Elliott Associate Professor of Biology Dr. Kristian M. Hargadon ’01 was recently named a recipient of the Virginia Academy of Science’s Mary Louise Andrews Award for Cancer Research. This award, in the form of a $3,000 research grant, will support a project entitled “The Role of Tumor-associated Chemokine Receptors in Lymph Node Invasion by Melanoma.” An expert in tumor immunology, Dr. Hargadon has focused his recent efforts on melanoma, an aggressive type of skin cancer that frequently metastasizes throughout the body. This project will address factors that promote melanoma spread to regional lymph nodes, a poor prognostic factor in cancer patients. Insights into lymph node invasion by melanoma may yield novel targets for therapies that aim to delay melanoma progression. Such approaches might also lead to improved responses to immunotherapy regimens, particularly those that target immune cells within lymph nodes and which might otherwise be compromised by tumor cells that have already spread to these organs prior to treatment. Preliminary work to support this award application began in 2018, when Dr. Hargadon mentored Goldwater Award recipient David Bushhouse ’19, who presented the lab’s findings at the Annual Meeting of the American Association for Cancer Research in Atlanta, Georgia. David is currently pursuing his Ph.D. in the Interdisciplinary Biological Sciences Graduate Program at Northwestern University.
Elliott Associate Professor of Biology Dr. Kristian M. Hargadon ’01 and two of his research students (Corey Williams ’19 and Coleman Johnson ’19) recently published a review article on cancer immunotherapy in the journal International Immunopharmacology. The article, entitled “Immune Checkpoint Blockade Therapy for Cancer: An Overview of FDA-approved Immune Checkpoint Inhibitors,” highlights the emerging field of checkpoint blockade therapy that has revolutionized the treatment of many cancer types in recent years. Designed to “release the brakes” that inherently limit the strength and duration of natural immune responses, checkpoint blockade therapy enables many patients to achieve long-term anti-tumor immune responses capable of eradicating their disease. An expert in tumor immunology. Dr. Hargadon was invited by editors of the journal to contribute an article on cancer immunotherapy, and he used this opportunity to engage two of his pre-medical research students in the analysis of clinical trial outcomes for immune checkpoint inhibitors. Corey Williams and Coleman Johnson have been doing melanoma research in Dr. Hargadon’s laboratory since the summer of 2017. Rising seniors, they will continue their work on factors that promote tumor immune evasion during their senior year. Both have already been accepted to Virginia Commonwealth University’s School of Medicine.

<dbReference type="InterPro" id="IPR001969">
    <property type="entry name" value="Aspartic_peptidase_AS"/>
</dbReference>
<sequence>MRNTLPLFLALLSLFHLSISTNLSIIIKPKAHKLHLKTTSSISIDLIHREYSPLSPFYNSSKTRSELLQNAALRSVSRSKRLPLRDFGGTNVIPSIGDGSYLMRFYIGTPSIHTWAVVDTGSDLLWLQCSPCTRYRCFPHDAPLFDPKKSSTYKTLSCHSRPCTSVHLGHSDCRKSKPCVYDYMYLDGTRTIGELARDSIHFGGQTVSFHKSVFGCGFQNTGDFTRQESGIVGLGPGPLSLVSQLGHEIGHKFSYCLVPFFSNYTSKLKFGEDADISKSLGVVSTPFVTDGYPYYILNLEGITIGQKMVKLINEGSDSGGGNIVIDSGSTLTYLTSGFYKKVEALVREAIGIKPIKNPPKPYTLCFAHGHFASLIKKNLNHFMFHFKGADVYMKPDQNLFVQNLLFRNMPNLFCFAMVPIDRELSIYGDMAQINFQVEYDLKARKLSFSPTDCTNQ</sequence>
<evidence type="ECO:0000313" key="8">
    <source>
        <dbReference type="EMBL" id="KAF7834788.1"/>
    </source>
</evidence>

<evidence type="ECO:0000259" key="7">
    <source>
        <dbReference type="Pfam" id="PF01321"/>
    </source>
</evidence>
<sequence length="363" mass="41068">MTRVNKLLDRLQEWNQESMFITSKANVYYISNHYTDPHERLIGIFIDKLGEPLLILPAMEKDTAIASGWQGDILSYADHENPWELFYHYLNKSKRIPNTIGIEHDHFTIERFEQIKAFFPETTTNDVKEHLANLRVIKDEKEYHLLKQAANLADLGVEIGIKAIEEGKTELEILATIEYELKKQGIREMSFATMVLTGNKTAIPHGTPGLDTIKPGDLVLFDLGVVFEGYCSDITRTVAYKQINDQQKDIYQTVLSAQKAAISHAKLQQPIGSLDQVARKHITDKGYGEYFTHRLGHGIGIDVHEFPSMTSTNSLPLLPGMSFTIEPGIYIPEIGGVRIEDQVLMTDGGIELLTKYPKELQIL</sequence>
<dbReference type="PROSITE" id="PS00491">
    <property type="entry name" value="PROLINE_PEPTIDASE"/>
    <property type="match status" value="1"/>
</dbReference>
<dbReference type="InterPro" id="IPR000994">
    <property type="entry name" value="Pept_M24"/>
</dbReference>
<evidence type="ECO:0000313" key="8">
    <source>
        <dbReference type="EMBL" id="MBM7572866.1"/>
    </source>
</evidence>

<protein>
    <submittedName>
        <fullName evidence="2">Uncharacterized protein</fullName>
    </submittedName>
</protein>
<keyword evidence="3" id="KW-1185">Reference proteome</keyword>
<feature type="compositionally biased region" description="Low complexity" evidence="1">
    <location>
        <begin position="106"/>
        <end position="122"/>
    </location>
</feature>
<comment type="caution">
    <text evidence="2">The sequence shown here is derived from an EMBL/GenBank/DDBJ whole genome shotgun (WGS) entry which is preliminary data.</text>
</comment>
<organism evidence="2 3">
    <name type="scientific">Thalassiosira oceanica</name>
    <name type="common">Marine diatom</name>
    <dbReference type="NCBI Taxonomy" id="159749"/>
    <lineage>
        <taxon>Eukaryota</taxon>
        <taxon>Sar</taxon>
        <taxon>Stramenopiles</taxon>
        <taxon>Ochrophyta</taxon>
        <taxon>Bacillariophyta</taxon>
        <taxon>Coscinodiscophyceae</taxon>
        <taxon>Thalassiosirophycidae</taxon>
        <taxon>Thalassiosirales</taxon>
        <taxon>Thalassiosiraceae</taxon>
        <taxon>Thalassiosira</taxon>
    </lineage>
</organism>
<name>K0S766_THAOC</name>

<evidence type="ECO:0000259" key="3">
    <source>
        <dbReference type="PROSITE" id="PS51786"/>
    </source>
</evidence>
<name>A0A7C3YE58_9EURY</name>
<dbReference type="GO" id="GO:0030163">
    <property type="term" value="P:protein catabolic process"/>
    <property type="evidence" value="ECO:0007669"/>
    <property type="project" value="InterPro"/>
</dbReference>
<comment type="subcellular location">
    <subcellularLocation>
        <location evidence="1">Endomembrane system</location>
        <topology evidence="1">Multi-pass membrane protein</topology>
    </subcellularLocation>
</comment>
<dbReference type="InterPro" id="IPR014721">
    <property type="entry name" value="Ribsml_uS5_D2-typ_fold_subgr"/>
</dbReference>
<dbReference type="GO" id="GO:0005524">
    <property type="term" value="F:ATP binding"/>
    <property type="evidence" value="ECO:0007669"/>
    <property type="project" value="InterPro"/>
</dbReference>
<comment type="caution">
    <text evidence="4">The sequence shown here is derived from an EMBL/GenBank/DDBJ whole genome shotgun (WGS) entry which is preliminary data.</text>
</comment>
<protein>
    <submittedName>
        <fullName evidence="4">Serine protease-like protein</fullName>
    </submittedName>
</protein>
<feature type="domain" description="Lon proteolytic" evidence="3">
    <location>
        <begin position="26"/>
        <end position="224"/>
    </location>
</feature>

The Hargadon et al. article may be accessed here: https://authors.elsevier.com/a/1XJoR5aRFnNvyw
In addition to appearing in a regular issue of the journal, Dr. Hargadon’s article will also be featured in a Special Issue on “Cellular Therapeutics in the Context of Immunopharmacology.”
5 outstanding Hampden-Sydney College sophomore students were recently accepted into prestigious medical schools through early assurance articulation agreements established at the College. David Fluharty ’20, Khoa Tran ’20, and Jared Dunlap ’20 were all accepted to the Virginia Commonwealth University School of Medicine, and Eli Strong ’20 and Brian Tarnai ’20 were both accepted to the George Washington University School of Medicine. These students will complete their 4 years of undergraduate work at Hampden-Sydney College and will then enroll in medical school in the summer of 2020!
On Thursday, May 24, three Hampden-Sydney students working in the laboratory of Elliott Associate Professor of Biology Dr. Kristian M. Hargadon ’01 delivered oral presentations of their melanoma research. Corey Williams ’19, Coleman Johnson ’19, and recently named Goldwater Scholar David Bushhouse ’19 presented their work on the role of FOXC2 in melanoma progression. While Coleman has been investigating how FOXC2 regulates melanoma cell adhesion to the extracellular matrix and lymphatic endothelial cells, Corey has been studying how FOXC2 influences the expression of integrins and other cell adhesion molecules involved in these processes. In related work, David Bushhouse has been optimizing a chromatin immunoprecipitation assay for identifying target genes directly regulated by the FOXC2 transcription factor. Coleman and Corey have already been accepted to medical school at Virginia Commonwealth University, and David will be applying to graduate schools to pursue his Ph.D.